A native of Catalonia, Campañà took thousands of pictures of the conflict that raged between 1936 and 1939, but unlike his two famous colleagues, his lens focused not so much on epic events as on everyday life in the rearguard.
Most remarkably, his work documenting the war lay hidden for decades inside two red boxes in the garage of a house that was about to be sold. Campañà, who died in 1989, never told his family about its existence, and it was one of his grandchildren who stumbled upon a trove of images that represent a significant new contribution to Spain’s photographic records of that era.
Again, in a story mirroring the discovery of suitcases filled with previously unknown work by Centelles and Capa, a secret hideout was guarding documentary evidence of Spain’s recent past.
It was 2018, nearly three decades after Campañà's death in Sant Cugat del Vallès, and his house was about to be sold. One of his grandchildren was in the garage and found two red boxes containing glass plate negatives and around 1,200 developed images. The photos were inserted into cardboard frames with captions that allowed the family to identify more than 5,000 negatives that Campañà kept in another box that he had asked his children never to touch.
Campañà had hidden all his work because he felt hurt by the way the Franco regime had used it for purposes of propaganda and repression
Campañà was a Republican, a Catalan nationalist and a Catholic (he always carried an image of Our Lady of Mount Carmel inside his pocket). He had hidden all his work because he felt hurt by the way the regime of Spanish dictator Francisco Franco had used it for purposes of propaganda and repression. Some of the pictures were used by the new regime as evidence of crimes by the losers of the war.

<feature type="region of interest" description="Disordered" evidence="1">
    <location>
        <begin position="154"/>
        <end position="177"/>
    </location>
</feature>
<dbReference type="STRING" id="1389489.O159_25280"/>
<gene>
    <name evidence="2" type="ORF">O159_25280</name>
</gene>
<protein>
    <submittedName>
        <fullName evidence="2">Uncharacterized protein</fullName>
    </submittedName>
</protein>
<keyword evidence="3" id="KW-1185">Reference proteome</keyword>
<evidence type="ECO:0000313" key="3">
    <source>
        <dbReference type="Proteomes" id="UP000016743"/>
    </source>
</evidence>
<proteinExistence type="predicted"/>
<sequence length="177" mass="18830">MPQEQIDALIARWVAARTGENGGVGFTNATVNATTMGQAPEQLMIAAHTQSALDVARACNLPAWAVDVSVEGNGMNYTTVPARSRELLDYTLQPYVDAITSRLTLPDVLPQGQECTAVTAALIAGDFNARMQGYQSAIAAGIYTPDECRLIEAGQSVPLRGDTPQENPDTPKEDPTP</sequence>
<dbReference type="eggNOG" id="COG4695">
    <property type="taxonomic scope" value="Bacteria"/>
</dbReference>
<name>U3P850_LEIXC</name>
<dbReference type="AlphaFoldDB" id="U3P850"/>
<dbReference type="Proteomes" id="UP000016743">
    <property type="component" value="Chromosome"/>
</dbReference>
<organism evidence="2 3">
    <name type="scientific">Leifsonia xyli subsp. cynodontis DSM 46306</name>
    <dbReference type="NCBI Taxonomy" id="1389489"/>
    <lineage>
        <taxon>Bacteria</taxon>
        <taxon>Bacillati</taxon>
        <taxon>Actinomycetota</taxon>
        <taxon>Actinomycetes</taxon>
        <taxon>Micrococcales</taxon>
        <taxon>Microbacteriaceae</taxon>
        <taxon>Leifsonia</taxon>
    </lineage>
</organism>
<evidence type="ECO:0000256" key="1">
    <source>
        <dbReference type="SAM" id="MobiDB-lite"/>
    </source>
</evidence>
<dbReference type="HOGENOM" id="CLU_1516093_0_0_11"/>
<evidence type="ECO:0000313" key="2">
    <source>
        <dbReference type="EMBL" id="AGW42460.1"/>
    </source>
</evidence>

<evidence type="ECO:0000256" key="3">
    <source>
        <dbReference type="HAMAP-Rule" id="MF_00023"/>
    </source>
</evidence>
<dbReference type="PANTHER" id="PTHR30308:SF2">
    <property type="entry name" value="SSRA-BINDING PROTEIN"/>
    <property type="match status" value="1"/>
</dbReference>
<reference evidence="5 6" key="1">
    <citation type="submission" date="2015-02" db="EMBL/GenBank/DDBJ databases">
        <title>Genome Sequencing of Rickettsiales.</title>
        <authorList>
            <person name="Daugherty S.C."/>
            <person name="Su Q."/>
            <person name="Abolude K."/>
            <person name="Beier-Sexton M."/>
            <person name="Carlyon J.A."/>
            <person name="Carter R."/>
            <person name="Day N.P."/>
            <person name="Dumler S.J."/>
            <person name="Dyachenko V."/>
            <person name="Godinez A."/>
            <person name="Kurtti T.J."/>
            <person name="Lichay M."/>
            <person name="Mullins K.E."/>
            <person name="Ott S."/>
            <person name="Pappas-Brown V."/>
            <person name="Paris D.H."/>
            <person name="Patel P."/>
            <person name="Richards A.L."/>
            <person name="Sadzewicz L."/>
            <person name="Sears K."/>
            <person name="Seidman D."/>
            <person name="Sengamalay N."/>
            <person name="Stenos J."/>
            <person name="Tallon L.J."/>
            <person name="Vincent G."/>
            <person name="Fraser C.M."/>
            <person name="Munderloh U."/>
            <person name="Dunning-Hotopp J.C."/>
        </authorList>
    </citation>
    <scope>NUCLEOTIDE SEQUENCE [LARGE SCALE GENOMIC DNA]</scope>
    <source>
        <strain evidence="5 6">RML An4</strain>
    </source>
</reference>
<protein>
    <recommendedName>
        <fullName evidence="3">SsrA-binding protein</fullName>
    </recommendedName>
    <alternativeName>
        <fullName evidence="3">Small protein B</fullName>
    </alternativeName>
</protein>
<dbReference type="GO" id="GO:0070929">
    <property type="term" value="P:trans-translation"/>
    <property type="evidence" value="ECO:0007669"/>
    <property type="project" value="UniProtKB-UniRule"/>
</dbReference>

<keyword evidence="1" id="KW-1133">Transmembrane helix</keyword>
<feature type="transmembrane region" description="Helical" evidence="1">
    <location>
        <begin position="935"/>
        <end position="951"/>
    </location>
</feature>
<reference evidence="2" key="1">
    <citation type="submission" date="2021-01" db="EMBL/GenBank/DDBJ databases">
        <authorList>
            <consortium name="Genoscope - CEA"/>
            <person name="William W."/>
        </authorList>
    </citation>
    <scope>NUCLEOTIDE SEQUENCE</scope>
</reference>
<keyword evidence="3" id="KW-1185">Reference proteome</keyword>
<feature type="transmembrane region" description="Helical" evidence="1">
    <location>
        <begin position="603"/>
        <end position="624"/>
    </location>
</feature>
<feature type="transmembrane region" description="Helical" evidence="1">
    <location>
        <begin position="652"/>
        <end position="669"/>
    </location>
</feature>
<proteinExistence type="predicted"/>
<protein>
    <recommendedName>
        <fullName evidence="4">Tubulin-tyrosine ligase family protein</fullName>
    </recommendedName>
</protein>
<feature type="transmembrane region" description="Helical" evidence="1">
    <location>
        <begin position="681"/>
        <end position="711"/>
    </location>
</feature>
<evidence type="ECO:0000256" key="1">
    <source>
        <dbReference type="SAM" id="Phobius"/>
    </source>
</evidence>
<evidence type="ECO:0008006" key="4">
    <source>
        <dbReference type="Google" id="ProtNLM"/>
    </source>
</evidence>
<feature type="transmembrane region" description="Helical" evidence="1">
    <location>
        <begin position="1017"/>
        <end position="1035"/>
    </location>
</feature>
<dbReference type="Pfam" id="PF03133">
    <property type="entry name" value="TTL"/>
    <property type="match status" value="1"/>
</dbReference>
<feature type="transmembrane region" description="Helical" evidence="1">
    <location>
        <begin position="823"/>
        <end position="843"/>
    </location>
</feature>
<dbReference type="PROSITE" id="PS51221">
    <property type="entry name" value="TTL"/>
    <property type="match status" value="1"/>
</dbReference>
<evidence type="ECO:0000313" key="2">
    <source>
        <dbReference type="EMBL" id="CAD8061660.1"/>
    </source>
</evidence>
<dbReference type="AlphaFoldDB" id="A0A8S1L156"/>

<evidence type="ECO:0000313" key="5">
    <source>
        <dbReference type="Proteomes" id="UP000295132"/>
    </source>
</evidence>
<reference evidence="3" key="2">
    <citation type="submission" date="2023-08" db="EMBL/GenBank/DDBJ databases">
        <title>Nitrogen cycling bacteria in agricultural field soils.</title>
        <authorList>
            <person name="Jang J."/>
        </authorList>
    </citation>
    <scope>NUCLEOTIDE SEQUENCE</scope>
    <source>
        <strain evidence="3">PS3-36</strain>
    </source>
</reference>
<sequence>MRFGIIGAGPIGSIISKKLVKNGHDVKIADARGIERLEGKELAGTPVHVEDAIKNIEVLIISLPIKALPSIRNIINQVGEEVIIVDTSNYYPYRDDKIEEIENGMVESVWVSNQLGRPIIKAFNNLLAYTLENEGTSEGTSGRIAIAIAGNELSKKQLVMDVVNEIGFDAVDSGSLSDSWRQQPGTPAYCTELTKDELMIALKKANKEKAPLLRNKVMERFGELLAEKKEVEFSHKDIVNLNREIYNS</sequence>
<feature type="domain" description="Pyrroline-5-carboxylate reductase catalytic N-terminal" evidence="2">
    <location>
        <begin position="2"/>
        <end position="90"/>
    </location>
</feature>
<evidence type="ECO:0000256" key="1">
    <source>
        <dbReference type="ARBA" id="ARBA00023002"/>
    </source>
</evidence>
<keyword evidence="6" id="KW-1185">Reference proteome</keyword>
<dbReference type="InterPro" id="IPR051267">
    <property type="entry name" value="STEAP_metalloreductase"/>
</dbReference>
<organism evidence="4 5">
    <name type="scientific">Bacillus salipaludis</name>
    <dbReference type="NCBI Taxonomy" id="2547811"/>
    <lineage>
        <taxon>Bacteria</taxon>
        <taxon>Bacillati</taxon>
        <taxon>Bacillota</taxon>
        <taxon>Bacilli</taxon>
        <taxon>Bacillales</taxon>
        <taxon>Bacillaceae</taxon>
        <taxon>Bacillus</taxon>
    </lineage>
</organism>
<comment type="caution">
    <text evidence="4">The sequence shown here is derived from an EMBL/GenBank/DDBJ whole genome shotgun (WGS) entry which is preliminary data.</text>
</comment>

Campañà was not a completely unknown figure in 2018. Around 200 of his photographs had appeared in newspapers and magazines. On the year of his death, La Caixa Foundation organized an exhibition with 90 images taken by him, of which only three covered the Civil War. The rest were about car races, soccer matches and festivities, his favorite subjects.
Now, a new exhibition at the National Museum of Art of Catalonia (MNAC) called La guerra infinita. Antoni Campañà. La tensión de la mirada. 1906-1989 (or, The Endless War. Antoni Campañà. Tension in a Gaze. 1906-1989), brings together 367 photographs, many of which have been developed from negatives for the first time, as well as documents exploring the career of a photographer who captured both sides of the conflict, and who was able to adapt to the normality that followed the end of the war.
This first retrospective – curated by Arnau González i Vilalta, Plàcid García-Planas and the grandson who discovered the pictures, Toni Monné – casts Campañà as a one-man band who was an artist, a photojournalist, an expert developer, a store manager, a representative for the Leica brand, a correspondent for the Spanish edition of Galería magazine and a scholar of the theory of photography who wrote articles and books on the subject. But despite his extensive and highly appreciated work, Campañà was left out of the history books.
With his Leica camera, he captured militia members such as the smiling young woman holding up a flag of the anarchist labor union confederation CNT in the middle of Barcelona’s La Rambla. It became an iconic image of the war after the CNT began disseminating it, but until 2019 Campañà did not get credit for it, because nobody viewed him as a Civil War photographer.
He also caught on camera scenes of Andalusian refugees who arrived in Barcelona in 1937, including one haunting portrait of a Málaga woman holding her child that is reminiscent of the iconic image of a migrant mother taken by US photographer Dorothea Lange during the Great Depression. A daily from Prague erroneously reported the Spanish mother and child as being in Guernica, the Basque city that was bombed by German planes in April 1937.
Campañà also captured the devastating effects of the Barcelona bombings, the hunger lines and the soup kitchens, the crowds that came out for the burial of the anarchist hero Buenaventura Durruti, the gruesome spectacle of mummified nuns exhibited outside churches following iconoclastic sacking by anarchists, and portraits of libertarians that were so eye-catching that the anarchists turned them into postcards.